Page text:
Photo/IllutrationPolice officers and others continue search and rescue operations after sunset at the site of landslides in Atsuma, Hokkaido, on Sept. 6. (Yasuhiro Sugimoto/ The Asahi Shimbun)

The Ainu god of nation-building descended from heaven and created an island, according to “Ainu Minwa-shu” (Collection of folklore of Hokkaido’s indigenous Ainu people) by Genzo Sarashina (1904-1985).

The god believed he had chosen a good spot, but it was actually on the back of a mammoth fish called Amemasu.

Enraged to be saddled with this island, the fish started acting up, triggering earthquakes.

There are other stories about temblor-inducing fish, which suggests that seismic events have plagued the Ainu people throughout history.

A killer quake struck Hokkaido in the early hours of Sept. 6.

In the town of Atsuma where the quake registered an intensity of 7 on the Japanese seismic scale, a “landslide” was reported, but it looked more like the entire mountain had collapsed. The scene brought to mind the old Japanese expression “yama-tsunami” (tsunami of the mountain).

When something like that strikes a residential community without warning, there is no time to flee.

I can only pray for the swiftest rescue operation.

The previous day, Hokkaido had been battered by Typhoon No. 21. As if that wasn’t bad enough, the people were jolted awake at 3 a.m., even before the new day had dawned. How terrifying that must have been.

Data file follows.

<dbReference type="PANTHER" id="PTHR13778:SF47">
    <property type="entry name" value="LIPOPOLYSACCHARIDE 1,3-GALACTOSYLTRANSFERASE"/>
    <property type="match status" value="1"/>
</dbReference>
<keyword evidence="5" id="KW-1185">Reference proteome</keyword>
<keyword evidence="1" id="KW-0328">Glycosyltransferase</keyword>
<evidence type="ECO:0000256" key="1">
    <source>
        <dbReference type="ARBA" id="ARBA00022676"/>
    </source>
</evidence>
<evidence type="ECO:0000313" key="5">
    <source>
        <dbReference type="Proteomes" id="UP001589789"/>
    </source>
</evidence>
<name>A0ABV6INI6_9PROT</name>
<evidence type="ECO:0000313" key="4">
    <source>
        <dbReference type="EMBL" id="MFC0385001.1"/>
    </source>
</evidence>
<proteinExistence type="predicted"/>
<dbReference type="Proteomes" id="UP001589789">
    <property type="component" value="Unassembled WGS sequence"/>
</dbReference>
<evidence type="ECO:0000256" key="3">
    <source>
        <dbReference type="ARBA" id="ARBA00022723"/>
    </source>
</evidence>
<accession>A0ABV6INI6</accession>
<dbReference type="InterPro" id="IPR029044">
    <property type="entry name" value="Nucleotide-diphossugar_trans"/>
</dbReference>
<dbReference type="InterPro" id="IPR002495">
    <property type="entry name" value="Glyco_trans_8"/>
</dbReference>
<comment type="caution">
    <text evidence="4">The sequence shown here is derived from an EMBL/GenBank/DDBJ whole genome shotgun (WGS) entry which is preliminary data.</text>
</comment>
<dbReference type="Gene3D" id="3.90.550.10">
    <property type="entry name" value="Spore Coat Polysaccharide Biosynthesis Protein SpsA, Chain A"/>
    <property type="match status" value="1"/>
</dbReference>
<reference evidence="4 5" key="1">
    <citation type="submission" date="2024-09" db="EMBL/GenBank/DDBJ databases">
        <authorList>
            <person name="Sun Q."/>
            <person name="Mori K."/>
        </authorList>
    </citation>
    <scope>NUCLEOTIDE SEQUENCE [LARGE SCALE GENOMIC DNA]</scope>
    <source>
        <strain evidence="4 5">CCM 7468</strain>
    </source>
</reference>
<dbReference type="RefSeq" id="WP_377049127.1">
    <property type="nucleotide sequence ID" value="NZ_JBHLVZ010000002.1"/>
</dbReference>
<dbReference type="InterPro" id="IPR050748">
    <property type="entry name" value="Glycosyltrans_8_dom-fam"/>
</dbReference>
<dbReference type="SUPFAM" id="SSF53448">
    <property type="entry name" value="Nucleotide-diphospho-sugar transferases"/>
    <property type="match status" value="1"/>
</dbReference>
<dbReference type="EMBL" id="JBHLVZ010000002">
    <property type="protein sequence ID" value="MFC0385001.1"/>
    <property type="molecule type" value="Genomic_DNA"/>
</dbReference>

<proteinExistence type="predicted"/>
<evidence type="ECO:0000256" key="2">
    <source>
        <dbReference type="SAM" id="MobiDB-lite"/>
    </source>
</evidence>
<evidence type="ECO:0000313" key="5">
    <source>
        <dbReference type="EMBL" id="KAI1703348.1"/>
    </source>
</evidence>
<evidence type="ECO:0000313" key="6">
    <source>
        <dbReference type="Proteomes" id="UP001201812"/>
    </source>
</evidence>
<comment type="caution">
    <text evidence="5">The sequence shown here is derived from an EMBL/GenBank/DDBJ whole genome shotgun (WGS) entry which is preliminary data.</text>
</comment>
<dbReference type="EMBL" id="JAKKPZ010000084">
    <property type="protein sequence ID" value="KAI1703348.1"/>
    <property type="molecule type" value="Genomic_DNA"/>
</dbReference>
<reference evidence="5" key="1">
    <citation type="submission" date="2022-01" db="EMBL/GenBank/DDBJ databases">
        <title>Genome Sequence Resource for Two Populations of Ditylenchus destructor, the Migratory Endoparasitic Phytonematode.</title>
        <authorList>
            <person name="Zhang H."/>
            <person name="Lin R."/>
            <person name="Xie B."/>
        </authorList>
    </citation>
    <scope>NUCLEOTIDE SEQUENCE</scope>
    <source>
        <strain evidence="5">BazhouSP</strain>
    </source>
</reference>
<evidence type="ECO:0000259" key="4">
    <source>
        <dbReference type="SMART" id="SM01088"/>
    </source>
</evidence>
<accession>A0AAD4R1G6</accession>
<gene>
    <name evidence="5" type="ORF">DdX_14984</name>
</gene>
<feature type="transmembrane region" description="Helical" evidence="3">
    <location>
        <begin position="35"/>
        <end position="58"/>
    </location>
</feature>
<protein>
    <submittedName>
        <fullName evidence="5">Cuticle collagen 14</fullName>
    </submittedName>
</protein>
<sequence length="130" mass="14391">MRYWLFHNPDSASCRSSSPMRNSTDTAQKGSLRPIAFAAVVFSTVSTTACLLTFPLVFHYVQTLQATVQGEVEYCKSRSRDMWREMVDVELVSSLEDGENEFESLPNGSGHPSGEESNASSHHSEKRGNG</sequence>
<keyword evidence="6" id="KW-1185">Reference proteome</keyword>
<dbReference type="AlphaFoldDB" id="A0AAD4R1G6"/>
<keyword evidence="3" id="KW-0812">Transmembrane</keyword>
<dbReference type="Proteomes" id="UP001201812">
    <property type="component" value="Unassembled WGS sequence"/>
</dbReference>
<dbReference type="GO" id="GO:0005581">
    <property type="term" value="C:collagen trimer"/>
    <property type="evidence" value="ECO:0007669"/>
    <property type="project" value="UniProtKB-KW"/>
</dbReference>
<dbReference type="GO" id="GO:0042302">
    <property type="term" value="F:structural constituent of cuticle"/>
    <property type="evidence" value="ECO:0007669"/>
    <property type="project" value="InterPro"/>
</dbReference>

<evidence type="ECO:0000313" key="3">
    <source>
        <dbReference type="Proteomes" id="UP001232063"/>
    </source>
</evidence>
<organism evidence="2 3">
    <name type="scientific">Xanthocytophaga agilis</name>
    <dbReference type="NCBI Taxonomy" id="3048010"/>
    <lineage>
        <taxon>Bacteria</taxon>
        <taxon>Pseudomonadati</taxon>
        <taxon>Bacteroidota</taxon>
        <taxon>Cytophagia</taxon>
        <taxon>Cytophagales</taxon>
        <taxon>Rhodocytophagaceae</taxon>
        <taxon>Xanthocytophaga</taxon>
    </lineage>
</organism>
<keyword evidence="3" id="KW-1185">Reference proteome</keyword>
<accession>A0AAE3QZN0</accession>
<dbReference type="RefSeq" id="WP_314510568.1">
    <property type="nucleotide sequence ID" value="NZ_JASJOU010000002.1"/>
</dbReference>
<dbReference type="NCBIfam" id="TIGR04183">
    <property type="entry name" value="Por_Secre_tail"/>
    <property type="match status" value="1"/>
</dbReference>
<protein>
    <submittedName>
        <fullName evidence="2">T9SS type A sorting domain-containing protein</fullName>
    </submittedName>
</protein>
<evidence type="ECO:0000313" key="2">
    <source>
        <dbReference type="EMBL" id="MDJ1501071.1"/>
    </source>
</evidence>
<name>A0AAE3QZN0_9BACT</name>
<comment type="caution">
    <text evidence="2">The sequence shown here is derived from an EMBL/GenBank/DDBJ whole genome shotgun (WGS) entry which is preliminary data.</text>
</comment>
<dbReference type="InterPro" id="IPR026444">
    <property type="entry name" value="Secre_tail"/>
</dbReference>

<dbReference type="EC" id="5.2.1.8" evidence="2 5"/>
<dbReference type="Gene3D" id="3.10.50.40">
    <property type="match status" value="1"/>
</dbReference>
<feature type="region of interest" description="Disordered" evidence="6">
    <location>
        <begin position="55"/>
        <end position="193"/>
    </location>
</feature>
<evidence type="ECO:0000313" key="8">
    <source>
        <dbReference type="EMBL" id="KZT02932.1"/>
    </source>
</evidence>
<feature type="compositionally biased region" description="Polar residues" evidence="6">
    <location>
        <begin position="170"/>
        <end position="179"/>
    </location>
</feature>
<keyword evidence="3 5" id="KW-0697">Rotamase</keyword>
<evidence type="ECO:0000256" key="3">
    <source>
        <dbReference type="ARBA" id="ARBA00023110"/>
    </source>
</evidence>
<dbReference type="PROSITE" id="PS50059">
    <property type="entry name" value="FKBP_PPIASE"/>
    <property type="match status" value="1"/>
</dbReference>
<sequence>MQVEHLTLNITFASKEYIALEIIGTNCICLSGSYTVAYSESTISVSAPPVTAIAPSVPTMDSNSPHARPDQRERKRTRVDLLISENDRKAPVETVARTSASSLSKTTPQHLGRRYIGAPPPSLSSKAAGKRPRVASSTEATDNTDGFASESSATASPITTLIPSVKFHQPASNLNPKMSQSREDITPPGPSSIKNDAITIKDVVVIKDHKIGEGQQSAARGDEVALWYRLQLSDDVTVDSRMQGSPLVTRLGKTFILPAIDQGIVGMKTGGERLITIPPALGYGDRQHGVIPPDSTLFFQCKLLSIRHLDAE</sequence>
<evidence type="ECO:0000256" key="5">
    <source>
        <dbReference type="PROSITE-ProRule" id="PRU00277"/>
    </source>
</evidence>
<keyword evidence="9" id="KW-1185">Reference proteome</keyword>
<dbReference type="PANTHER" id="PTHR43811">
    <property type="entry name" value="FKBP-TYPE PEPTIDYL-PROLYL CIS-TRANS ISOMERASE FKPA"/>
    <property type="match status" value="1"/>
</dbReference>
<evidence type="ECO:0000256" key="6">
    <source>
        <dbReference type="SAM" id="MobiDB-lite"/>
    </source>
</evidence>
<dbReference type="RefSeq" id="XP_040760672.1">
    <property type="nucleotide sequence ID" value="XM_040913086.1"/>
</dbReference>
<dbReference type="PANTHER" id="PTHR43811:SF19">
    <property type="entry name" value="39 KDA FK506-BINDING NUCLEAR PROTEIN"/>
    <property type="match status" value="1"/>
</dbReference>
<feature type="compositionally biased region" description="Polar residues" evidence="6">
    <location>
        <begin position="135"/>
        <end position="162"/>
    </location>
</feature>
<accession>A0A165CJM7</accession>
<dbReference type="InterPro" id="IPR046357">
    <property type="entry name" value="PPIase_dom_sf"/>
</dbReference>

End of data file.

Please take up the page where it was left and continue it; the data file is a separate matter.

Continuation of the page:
Hokkaido’s power outage spread all over the island, forcing millions of people to live without electricity.

The Asahi Shimbun quoted a hospital staff member as lamenting: “We’d lost power during yesterday’s typhoon, but finally got it back. And now, we are without it again ...”

I cannot recall any past summer that was visited by as many natural disasters as we are experiencing this year all over Japan.

Buildings have been swallowed by flood waters, flattened by landslides or broken apart by ferocious winds. I have been forced to see too many scenes of the sudden, heartbreaking destruction of people’s normal lives.

In Hokkaido, there are place names that derived from Ainu words for “collapsed cliff” and “mountain torn asunder.” From these names, I can imagine the earnest hope of the Ainu people to warn posterity of potential danger.

It is as if they were telling us, “Observe your surroundings closely, and remain vigilant and prepared at all times.”

--The Asahi Shimbun, Sept. 7

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Vox Populi, Vox Dei is a popular daily column that takes up a wide range of topics, including culture, arts and social trends and developments. Written by veteran Asahi Shimbun writers, the column provides useful perspectives on and insights into contemporary Japan and its culture.